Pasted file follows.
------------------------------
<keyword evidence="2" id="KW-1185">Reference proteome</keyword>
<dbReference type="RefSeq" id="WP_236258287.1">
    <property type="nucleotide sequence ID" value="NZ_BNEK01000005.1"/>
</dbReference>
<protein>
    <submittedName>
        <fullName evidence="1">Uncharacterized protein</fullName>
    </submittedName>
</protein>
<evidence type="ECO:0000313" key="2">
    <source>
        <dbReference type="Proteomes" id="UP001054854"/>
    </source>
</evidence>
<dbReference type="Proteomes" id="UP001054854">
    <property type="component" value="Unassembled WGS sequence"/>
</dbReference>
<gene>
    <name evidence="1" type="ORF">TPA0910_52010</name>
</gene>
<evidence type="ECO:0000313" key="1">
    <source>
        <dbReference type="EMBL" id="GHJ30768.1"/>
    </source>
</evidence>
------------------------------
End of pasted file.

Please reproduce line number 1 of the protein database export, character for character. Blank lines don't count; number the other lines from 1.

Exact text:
<keyword evidence="2" id="KW-1185">Reference proteome</keyword>